The family were headed to their home base of Parral, where T.G’s. Mexican office and the MacKenzie family’s home base was located. As they jostled through the rough terrain in an “dilapidated Ford,” the passengers kept a wary eye on the dusty road for any signs of hoof tracks made by groups of bandits. After hours of driving, the fugitives finally reached the old town of El Valle, where they were stopped by heavily armed bandits. Ethel Maude pleaded with the guards to let them pass. To no avail.
However, with luck or fate, General Hipolito Villa had his headquarters set up in the town. This was a chance for Ethel Maude to confront the bandit leader and demand release of her husband. She made arrangements to meet with Hipolito with one of the colonels that had befriended T.G. many years before, during Pancho Villa’s revolution.
Ethel Maude explains her encounter with the bandit general. “I entered the house, and there stood a repulsive little man, with small eyes and a sun burned face, calmly caressing a small moustache, which failed to cover a disgusting full-lipped mouth.” She didn’t realize that the infamous Hipolito was standing there before her. “I want to speak to Villa, the general,” snapped Ethel Maude. “I am Villa,” countered the General.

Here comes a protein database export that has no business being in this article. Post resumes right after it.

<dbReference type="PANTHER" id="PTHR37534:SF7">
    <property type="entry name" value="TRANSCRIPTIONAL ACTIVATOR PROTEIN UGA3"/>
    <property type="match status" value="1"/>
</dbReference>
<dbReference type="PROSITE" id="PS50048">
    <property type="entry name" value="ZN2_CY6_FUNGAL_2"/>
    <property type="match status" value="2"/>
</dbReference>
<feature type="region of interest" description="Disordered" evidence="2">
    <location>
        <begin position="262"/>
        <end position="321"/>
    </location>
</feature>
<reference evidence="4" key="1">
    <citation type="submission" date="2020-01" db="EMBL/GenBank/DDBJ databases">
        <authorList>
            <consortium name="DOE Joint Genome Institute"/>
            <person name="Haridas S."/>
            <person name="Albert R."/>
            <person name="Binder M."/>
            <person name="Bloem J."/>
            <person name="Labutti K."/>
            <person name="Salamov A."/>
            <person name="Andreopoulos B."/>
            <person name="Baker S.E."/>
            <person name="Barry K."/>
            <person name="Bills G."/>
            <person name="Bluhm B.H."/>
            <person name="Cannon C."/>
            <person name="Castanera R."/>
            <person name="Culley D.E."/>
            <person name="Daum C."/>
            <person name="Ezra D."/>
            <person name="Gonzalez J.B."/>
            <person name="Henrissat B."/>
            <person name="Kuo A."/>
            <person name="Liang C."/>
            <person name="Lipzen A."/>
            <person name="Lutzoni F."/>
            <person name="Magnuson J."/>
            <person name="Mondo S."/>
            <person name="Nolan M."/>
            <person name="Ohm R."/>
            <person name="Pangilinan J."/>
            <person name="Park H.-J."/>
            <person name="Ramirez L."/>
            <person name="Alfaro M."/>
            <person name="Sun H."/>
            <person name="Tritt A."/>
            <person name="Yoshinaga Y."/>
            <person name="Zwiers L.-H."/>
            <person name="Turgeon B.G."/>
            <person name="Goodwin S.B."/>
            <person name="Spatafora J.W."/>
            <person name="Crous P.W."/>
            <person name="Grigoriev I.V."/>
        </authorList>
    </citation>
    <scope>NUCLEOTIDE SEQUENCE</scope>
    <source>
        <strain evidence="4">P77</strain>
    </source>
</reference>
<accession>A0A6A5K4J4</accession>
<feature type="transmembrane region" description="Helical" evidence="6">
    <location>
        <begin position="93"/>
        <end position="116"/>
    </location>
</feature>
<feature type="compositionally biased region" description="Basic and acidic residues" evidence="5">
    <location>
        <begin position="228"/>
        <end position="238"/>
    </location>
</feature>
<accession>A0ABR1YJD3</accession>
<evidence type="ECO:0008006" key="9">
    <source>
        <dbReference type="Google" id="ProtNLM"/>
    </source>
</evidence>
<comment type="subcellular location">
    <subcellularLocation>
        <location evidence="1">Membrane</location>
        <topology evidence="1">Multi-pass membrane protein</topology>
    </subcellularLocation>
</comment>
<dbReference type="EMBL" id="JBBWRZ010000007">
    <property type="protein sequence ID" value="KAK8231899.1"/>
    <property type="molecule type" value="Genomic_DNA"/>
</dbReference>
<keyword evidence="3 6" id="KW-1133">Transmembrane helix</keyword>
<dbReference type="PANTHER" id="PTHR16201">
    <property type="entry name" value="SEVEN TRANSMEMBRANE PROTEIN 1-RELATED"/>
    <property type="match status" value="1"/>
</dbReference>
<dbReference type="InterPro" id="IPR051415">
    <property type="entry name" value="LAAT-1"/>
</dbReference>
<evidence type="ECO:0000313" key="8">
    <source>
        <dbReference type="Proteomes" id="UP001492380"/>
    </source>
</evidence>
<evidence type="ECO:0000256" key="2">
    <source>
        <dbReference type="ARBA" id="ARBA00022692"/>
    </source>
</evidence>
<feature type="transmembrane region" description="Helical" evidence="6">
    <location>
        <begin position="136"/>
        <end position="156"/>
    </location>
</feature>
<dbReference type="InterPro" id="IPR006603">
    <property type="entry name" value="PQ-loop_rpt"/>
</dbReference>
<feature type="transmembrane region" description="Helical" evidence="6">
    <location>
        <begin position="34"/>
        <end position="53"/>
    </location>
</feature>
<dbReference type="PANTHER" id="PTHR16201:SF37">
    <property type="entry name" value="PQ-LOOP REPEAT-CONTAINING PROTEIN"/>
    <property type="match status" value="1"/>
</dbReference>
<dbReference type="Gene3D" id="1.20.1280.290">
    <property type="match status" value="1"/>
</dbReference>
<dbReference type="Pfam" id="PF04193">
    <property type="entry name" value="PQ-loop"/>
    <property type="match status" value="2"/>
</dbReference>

Kidnapped T.G. MacKenzie’s wife didn’t expect what would happen next from the unpredictable bandit general. Her thoughts were for and with her husband, but T.G. was having his own problems surviving in the hot dry sierra under the care of his bandito adductors.
Part 3 – Hostage in the Foot Hills - The Escape
Viva Chihuahua- My sojourn in Northern Mexico from 1911-1929 - T.G. MacKenzie
Impact of the Mexican Revolution on foreign investment in Chihuahua and Coahuila, 1910--1920 - Donald Charles Hatcher
In Plain Sight: Felix A. Sommerfeld, Spymaster in Mexico, 1908 to 1914 By Heribert von Feilitzsch
The Mexican Revolution, 1910–1946 Jürgen Buchenau
Dr. Alan Knight, professor and researcher of Latin American history, Oxford University, England
Dalhousie University Archives-Dianne Landry
– Grand Niece of T.G. MacKenzie
The River John Reader – Janice Murray Gill
River John and Area Historical Society
Pictou Antigonish Regional Library
Pictou Advocate, April 14, 1924,
Washington Evening Star Feb. 24, 1924, Feb. 2, 1924
Los Angeles Times April 27, 1924
Houston Post Feb. 10, 1924
TAGLINE: John Ashton is a self-employed historical author and visual/graphic artist and lives in Bridgeville, Pictou County. He may be reached at email@example.com